Facts About the Rising Cost of College Tuition

by Paul Kemp

The rising cost of college tuition has been an issue of concern in the United States for some time, but with estimates putting the lifetime income of college graduates at $800,000 more than those of high school diploma recipients, it's worth a closer look at some of the figures and how the tuition increases are being put to use.

Average College Costs

According to the College Board, the cost of attending a public 4-year college or university for the 2008-09 school year was just above $6,500, up 6.4 percent from the previous year. To attend a private 4-year college or university for 2008-09, students paid an average of more than $25,000, which was up almost 6 percent from the year prior. These figures take into account tuition as well as room and board, food and materials costs.

Public Schools

Global economic factors have decreased the amount of state funding that public schools have received since 2002, and the increased need for services other than those provided in the classroom has also added to the financial burden at these schools. According to a 2009 report by the Delta Cost Project, the amount of money spent on administrative costs and student services such as security, counseling and career advisement and maintenance has increased by as much as 23 percent since 2002, whereas spending on classroom instruction per student has topped out at 9 percent. Overall spending per student has kept pace with inflation since 2002, so the rise in tuition at public schools can be mostly attributed to the decreased state funding levels.

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Private Schools

At private universities, tuition increases have been accompanied by an increase of 10 percent in per student spending. Increases at private schools are attributed to increased competition amongst the schools for highly prized faculty and incoming students. The increased level of competition has forced private schools to offer ever-increasing amounts of grant and scholarship money to attract students, and fewer students paying full tuition has led to tuition increases across the board in efforts to subsidize the scholarships.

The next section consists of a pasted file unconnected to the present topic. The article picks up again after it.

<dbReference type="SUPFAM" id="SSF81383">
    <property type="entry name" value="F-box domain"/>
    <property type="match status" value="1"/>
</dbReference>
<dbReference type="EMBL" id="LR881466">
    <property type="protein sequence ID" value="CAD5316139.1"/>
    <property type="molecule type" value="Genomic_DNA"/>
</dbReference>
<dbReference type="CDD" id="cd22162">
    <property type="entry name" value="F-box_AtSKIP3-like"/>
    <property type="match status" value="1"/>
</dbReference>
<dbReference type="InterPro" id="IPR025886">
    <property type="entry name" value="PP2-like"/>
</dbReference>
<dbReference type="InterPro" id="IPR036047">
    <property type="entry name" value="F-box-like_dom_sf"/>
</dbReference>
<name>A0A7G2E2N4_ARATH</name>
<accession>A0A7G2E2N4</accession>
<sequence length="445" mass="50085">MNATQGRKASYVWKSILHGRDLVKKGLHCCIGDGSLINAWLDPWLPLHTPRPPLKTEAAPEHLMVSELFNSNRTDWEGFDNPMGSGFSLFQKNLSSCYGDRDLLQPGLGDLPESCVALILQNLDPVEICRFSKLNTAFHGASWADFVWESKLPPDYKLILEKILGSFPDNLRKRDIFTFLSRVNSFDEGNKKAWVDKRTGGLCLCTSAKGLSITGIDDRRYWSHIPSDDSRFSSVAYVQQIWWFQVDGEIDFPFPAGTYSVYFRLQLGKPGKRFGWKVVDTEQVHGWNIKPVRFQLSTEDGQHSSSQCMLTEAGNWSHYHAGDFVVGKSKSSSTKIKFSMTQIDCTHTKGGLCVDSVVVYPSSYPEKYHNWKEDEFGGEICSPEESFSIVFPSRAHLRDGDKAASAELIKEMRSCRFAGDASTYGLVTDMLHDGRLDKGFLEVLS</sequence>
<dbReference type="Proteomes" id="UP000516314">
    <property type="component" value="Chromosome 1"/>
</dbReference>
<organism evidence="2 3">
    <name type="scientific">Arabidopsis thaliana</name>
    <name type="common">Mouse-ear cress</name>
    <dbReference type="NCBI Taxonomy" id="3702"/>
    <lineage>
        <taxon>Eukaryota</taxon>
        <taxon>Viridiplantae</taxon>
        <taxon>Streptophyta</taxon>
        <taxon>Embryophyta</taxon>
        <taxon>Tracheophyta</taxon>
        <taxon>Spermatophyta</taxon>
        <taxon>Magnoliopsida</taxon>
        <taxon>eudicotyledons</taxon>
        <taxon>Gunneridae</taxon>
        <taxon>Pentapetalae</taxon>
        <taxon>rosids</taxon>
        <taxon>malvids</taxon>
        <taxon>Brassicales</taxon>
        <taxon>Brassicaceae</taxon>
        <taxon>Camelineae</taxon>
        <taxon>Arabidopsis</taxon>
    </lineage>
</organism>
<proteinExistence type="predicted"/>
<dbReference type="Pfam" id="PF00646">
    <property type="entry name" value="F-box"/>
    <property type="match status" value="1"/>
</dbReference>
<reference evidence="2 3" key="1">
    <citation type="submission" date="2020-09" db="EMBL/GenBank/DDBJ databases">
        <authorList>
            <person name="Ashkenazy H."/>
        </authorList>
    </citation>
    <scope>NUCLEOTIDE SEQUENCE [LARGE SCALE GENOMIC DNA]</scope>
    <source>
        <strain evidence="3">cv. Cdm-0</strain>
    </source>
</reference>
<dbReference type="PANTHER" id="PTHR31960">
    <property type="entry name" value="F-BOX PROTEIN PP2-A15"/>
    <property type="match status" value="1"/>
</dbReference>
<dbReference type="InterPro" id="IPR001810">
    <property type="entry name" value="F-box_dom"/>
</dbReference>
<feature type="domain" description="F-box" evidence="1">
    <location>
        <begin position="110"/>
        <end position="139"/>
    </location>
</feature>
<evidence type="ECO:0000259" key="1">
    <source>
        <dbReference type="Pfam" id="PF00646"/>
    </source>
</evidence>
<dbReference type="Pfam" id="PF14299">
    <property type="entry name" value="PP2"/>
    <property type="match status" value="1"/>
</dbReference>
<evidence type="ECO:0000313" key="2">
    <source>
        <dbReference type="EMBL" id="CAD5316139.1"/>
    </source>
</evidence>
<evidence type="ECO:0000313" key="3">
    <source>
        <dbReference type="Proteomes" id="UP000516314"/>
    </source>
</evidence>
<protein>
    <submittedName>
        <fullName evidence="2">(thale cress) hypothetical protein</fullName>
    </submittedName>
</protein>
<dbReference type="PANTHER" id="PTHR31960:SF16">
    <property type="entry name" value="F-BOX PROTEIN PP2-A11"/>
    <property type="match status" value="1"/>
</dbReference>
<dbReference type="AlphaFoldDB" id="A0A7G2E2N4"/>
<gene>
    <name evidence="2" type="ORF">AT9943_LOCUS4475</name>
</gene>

The Rise Compared to Inflation

A comparison of inflation statistics from the Bureau of Labor Statistics and the College Board reveals that since 1978, the cost of attendance at community colleges and 4-year public and private colleges and universities has tripled, with tuition increases rising at an average of double the general inflation rate.

Financial Aid Options

For the 2008-09 school year, more than $143 billion was available to students attending colleges ranging from 2-year community to 4-year private university. Many schools award grants to students demonstrating high academic achievement and financial need. This is money that is simply subtracted from the overall cost of attendance. It never has to be paid back. There are also thousands of scholarships available for students, some of which are offered directly through the school, and others that are offered through various charitable and academic organizations. State and federal money are also available to students in the form of loan and work-study programs. Students wishing to obtain financial aid for school must fill out the Free Application for Financial Student Aid (FAFSA) before each year of school.

About the Author

Paul Kemp is a writer and former political junkie. He has written copy for university publications and professional organizations. He is currently working on a book and screenplay about his time on the campaign trail during the 2008 election and teaches test prep classes.

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